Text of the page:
Local butter gets cultured
Farmstead cheeses and premium ice creams are already mainstream, and now some butters are going artisanal. A small number of Vermont farmers and food producers have started making high-end butter.
Vermont baker Heike Meyer wanted butter reminiscent of what she would get as a child in her native Germany. She tells the Burlington Free Press her croissants contain 30-percent butter, and brioches are more than 40-percent, so the butter needs to taste good. Meyer started pestering Jack Lazor at Butterworks Farm in Westfield, Vermont to start making it. He resisted the a labor-intensive process at first. This winter Lazor had some extra cream, so he gave it a churn. Meyer tells the Free Press when she first tried it in February, “I closed my eyes and it almost tasted like spring grass."
Lazor has partnered with a butter-maker in western Maine, and will be offering his butter through local independent markets and co-ops this spring.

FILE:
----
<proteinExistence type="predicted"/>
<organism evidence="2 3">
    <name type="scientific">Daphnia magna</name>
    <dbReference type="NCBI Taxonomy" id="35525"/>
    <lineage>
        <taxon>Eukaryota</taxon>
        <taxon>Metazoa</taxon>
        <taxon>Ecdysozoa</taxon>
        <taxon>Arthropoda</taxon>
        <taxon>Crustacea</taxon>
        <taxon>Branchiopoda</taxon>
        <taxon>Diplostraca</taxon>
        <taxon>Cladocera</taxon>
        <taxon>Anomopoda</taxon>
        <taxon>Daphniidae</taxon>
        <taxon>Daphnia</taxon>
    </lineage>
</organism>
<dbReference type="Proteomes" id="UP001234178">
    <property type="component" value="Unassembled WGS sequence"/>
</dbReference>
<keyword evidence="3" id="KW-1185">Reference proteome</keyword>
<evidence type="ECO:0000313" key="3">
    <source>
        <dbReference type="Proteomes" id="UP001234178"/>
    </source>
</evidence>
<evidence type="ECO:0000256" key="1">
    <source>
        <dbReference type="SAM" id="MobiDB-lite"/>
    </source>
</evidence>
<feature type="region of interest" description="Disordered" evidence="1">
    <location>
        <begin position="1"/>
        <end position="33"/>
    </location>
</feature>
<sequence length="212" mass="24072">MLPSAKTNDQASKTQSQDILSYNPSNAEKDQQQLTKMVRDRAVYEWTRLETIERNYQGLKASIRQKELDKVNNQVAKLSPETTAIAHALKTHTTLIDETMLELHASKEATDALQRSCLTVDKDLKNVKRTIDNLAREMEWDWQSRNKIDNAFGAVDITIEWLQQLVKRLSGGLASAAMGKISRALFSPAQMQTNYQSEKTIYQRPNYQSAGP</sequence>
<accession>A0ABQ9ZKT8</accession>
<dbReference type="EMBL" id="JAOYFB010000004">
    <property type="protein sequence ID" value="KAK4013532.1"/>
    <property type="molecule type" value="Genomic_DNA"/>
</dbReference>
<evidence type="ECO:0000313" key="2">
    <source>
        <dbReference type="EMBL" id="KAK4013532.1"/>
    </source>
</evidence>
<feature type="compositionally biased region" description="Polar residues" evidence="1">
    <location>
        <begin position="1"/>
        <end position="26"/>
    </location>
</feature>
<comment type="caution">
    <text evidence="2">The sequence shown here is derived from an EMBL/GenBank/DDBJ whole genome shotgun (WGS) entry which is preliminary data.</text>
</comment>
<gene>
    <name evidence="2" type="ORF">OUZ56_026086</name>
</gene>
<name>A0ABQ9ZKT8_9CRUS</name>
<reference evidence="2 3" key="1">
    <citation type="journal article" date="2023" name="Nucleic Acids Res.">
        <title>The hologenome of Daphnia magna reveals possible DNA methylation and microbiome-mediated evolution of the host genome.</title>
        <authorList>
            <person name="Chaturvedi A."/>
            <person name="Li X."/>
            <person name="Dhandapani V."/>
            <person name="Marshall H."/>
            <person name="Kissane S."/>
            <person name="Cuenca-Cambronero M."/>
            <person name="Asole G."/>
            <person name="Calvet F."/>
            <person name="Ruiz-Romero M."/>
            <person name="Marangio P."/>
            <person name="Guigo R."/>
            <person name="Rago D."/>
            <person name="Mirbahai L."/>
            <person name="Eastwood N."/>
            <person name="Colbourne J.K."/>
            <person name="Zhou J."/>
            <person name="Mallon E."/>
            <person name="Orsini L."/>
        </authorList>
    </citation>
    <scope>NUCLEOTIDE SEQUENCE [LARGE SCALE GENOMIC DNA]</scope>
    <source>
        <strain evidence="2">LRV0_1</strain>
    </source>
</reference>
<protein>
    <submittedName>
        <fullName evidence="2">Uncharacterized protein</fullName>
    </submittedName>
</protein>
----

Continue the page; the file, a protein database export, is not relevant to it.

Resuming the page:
Other producers have been spreading the word about better butter for much longer. The Free Press spoke with folks at Vermont Butter and Cheese Creamery, who started selling European-style cultured butter in the mid-1980s. They say they didn't really know what they were doing back then, but now butter is a mainstay in their business. It's got more butterfat than regular butter, which adds flavor and texture. The Creamery sells it for top dollar to NYC restaurants as a "front-of-the-house" butter, used for bread, because it's too expensive for cooking or baking.
But the Free Press reports that cultured butter isn't only for the upper crust. Some bakers tout the ubiquitous Cabot brand for its density and butterfat. Cabot has also come out with two specialty, award-winning butters than are sold in only a few stores.
Well, we should have expected it. After a yogurt boom, of course there would be a spreading fascination with butter.
Tags: agriculture, cooking, dairy, economy, food